Benefits: Strengthens the arms, quads, glutes and core.
Head to knee (Janu Sirsasana)
Instructions: Sit on the floor with your left leg straight and your right foot in your left thigh. Position your left hand in your inner left thigh. Go to reach your ankle and stretch back.
Try to stay relatively upright.
If your shoulders allow you to, lift and stretch up and over your right arm. If the position is uncomfortable or sore, keep your hand on your hip instead.
Take deep breaths in and out, and then come back up and change sides.
Benefits: Stretches inner hips and hamstrings. If mixed with other specific exercises, it can help you improve your hip extension and develop flexibility to generate more power from your stride.
Standing wide legged forward bend (Prasarita Padottanasana)
Instructions: Stand with your feet as wide as you can and keep your legs straight. Press the feet down firmly.
Bring your hands down to the ground and walk backwards, keeping your arms bent.
Use bricks if you can reach the floor.
Benefits: Great pose for releasing and relaxing the upper body and stretching the inner legs while strengthening the outer legs.
Seated forward bend (Pachimottanasana)
Instructions: Sit upright with your legs straight in front of you. Extend the spine, keeping the head lifted, looking forwards. Bring hands to the feet (or use a belt if hands don't reach the feet). The chest should be moving toward your feet but your back should remain straight.
Benefits: Stretches the back and the legs.
Instructions: Lie down on your back. Bring your feet up and keep your legs straight. Bring your hands forward to grasp your shin bones: your arms should be straight.
If possible, lift your hips up and bring your feet back.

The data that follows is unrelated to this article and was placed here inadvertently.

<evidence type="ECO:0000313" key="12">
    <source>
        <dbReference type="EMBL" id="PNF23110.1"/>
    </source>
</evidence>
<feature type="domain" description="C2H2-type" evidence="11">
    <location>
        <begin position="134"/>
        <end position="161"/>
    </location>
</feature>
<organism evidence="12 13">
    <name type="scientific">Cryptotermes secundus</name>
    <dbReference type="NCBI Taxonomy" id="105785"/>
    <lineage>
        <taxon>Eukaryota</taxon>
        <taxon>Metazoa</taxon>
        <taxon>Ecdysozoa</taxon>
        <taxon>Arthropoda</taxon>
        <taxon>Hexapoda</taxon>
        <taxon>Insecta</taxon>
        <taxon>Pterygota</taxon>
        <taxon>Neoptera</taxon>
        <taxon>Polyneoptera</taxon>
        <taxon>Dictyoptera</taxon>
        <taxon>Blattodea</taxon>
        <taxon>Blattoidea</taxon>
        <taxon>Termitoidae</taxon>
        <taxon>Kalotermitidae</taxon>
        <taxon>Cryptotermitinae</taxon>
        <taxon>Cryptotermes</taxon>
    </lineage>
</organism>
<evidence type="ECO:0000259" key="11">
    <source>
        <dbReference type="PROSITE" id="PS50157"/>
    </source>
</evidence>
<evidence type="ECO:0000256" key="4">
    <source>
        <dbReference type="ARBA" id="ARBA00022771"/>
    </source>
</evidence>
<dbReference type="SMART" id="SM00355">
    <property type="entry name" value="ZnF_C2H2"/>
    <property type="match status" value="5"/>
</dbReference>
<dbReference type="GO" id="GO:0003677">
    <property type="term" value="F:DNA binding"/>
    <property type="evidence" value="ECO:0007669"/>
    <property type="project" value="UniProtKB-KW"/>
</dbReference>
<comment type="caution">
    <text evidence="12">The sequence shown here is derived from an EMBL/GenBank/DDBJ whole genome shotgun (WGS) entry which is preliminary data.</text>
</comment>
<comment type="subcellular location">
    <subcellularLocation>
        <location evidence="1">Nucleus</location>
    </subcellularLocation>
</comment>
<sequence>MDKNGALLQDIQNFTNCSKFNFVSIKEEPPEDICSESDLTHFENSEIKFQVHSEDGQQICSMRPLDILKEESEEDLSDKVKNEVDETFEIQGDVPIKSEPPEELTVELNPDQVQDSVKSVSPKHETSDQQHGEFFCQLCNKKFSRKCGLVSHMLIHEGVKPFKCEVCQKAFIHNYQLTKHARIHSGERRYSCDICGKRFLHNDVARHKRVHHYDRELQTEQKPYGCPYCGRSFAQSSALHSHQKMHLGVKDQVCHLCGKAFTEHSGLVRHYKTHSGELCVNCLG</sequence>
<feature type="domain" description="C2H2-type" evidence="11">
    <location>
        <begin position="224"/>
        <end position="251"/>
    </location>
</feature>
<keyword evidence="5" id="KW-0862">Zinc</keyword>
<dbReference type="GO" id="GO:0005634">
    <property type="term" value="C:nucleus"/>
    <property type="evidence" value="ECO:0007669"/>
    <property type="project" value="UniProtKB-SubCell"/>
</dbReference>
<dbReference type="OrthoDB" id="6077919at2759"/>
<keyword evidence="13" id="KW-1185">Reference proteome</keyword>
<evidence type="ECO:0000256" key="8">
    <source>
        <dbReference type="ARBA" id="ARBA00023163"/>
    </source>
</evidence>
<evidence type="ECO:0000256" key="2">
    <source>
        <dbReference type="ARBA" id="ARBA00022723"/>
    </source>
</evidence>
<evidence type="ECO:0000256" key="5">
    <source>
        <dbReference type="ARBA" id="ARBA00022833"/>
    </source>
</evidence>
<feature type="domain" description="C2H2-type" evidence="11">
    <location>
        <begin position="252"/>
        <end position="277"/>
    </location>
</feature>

Holding this position will get your core fired up!
Benefits: Great for releasing the upper back and relaxing the legs.
Lord of the Fishes variation (Marichyasana)
Instructions: Sit on a brick and make sure to keep your back absolutely straight (lift your chest up and bring your shoulders back). Bend your left left and bring your foot close to the brick. Place your right hand behind your back and then bring your left arm to the inside of your left thigh.
Rotate your palms to open your shoulders.
Tip: Squeeze inner leg against your arms and also press arm against leg.
Benefits: Great twist for the upper back.
Reclining bound angle pose (Supta Baddha Konasana)
Instructions: Lie down on your back with your feet together and your knees relaxed apart. Allow your hips to relax gently.
You can hold this pose for 2 to 5mn.
Tip: Support thighs with bricks or pillows if necessary.
Benefits: Stretches your inner legs (groin and hip flexors).
Downward facing dog (Adho Mukka Svasana)
Instructions: Lie down on your belly. Bring your hands under your shoulders.
Press up on your hands to the knees. Draw the belly in and lift your hips high to the sky.
Tip: Keep heels high if your hamstrings are tight.
Benefits: It will open your hamstrings, stretch your shoulders and will keep your lower-back open and strong as well.
There are many reasons why runners should do yoga. Adding two yoga sessions to your weekly training schedule will improve your running performance as well as your well-being.